With the transition to online courses, please note that students will not be required to come to campus for research-related responsibilities.  However, this does not mean that a student cannot elect to continue their research on campus.  We advise students and faculty mentors to discuss the matter and develop a fair plan for moving forward.  For your assistance, the Undergraduate Research Centers at UCLA have put together suggestions and resources for how faculty-mentored student research may be conducted off campus during the spring quarter.

In this letter to the UCLA public, the Undergraduate students had a chance to voice their feelings and anxieties about the upcoming quarter including their worries over access to technology, anxieties over tests, and sense of loss at not being part of a large campus community. We urge you to please read this letter, as we are sure some of you may empathize with their concerns. The letter can be viewed here.

Additional Resources for Graduate Students and Postdocs

We will continue to compile resources not only for teaching, but also for you in other aspects of your professional lives. See below for some of the most current articles.

The Graduate Student Resource Center sends out a weekly newsletter with topics and events relevant to graduate students. Check out this week’s newsletter for more information on things like mental health resources, graduate student professional development, food access programs, and more!

To the Campus Community:

I appreciate your efforts to develop strategies for ramping down on-campus research activities following my March 17 communication.

In light of Los Angeles County’s safer at home order, UCLA has determined that these ramp-down strategies must be fully deployed by Monday. Please know that buildings will be locked at 10 p.m. tonight and remain locked on Monday, so please check with your department if you require special arrangements to enter your building. Effective at 11:59 p.m. tonight, all on-campus operations will be suspended, with the exception of those that are essential and cannot be conducted remotely.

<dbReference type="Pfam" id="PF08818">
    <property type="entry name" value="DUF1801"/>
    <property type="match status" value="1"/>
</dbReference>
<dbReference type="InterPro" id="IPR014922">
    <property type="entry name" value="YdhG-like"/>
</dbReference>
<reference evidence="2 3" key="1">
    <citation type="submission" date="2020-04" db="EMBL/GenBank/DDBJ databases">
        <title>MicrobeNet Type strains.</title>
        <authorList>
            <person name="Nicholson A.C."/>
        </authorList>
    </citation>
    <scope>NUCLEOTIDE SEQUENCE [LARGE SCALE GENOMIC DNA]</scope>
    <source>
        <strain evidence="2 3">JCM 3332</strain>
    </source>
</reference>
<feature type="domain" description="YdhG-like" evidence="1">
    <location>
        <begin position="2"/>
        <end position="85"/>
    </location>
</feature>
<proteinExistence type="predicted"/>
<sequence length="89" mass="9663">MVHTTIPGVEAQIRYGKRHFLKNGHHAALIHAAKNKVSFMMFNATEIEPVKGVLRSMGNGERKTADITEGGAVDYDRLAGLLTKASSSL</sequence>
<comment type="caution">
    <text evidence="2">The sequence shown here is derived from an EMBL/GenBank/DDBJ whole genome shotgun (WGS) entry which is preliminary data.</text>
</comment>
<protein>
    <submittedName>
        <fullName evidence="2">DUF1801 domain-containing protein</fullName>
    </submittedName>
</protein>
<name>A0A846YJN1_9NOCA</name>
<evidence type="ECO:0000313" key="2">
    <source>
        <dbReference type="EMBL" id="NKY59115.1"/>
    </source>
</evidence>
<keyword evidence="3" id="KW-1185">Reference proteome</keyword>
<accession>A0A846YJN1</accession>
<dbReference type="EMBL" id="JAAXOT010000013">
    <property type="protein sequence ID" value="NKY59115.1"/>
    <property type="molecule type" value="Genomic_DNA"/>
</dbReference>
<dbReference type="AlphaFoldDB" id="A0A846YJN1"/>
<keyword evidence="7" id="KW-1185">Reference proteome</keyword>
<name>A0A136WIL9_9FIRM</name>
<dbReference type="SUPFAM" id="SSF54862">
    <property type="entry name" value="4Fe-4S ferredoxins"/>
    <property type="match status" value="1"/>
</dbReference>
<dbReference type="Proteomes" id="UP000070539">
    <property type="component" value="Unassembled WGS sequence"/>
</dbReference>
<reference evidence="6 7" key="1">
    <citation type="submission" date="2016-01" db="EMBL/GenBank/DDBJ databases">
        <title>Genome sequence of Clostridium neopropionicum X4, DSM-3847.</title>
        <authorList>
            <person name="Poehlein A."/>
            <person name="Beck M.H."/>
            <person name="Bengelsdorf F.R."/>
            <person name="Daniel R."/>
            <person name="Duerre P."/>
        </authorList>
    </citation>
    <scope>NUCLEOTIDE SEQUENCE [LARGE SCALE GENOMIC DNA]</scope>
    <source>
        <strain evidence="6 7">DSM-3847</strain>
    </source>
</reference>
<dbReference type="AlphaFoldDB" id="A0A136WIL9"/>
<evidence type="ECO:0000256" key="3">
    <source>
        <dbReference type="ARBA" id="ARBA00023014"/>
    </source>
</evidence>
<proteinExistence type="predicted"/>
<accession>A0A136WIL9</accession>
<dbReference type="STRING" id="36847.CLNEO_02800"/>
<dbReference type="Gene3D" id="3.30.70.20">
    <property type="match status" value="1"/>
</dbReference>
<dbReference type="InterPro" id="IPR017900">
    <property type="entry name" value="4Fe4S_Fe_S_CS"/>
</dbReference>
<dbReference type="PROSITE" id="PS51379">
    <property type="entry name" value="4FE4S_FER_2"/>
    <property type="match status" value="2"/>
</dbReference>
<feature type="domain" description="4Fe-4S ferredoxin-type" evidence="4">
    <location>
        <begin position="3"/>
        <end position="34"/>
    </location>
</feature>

Effective immediately, all group meetings, courses and scientific convocations are to transition to virtual environments — for example, Zoom, Slack or another approved, secure platform.

Research performed on campus

If you have not already done so, please obtain approval for any essential experiments and essential research personnel you believe must remain active on campus during this time. To minimize community interactions, each lab is to activate no more than one or two essential research personnel to manage animal husbandry, equipment or essential experiments. To ensure the safety of essential research personnel, labs should establish a communication protocol and use it while personnel are working on campus.

Some units, including the David Geffen School of Medicine, Samueli School of Engineering and the UCLA College Divisions of Life Sciences and Physical Sciences, have developed internal processes and deadlines for researchers to obtain approval for personnel and experiments. Those units will communicate directly with researchers under their purview. All other requests are to be submitted to me via Requests to continue research activities must include a full description of why the on-campus research is essential, a timeline for completion and documented support of the department chair or dean; essential personnel should also be identified in each request. All on-campus projects and personnel not approved to continue research activities or that do not have a pending request to their unit filed are required to cease operations.

As previously communicated, essential research personnel are those individuals who are: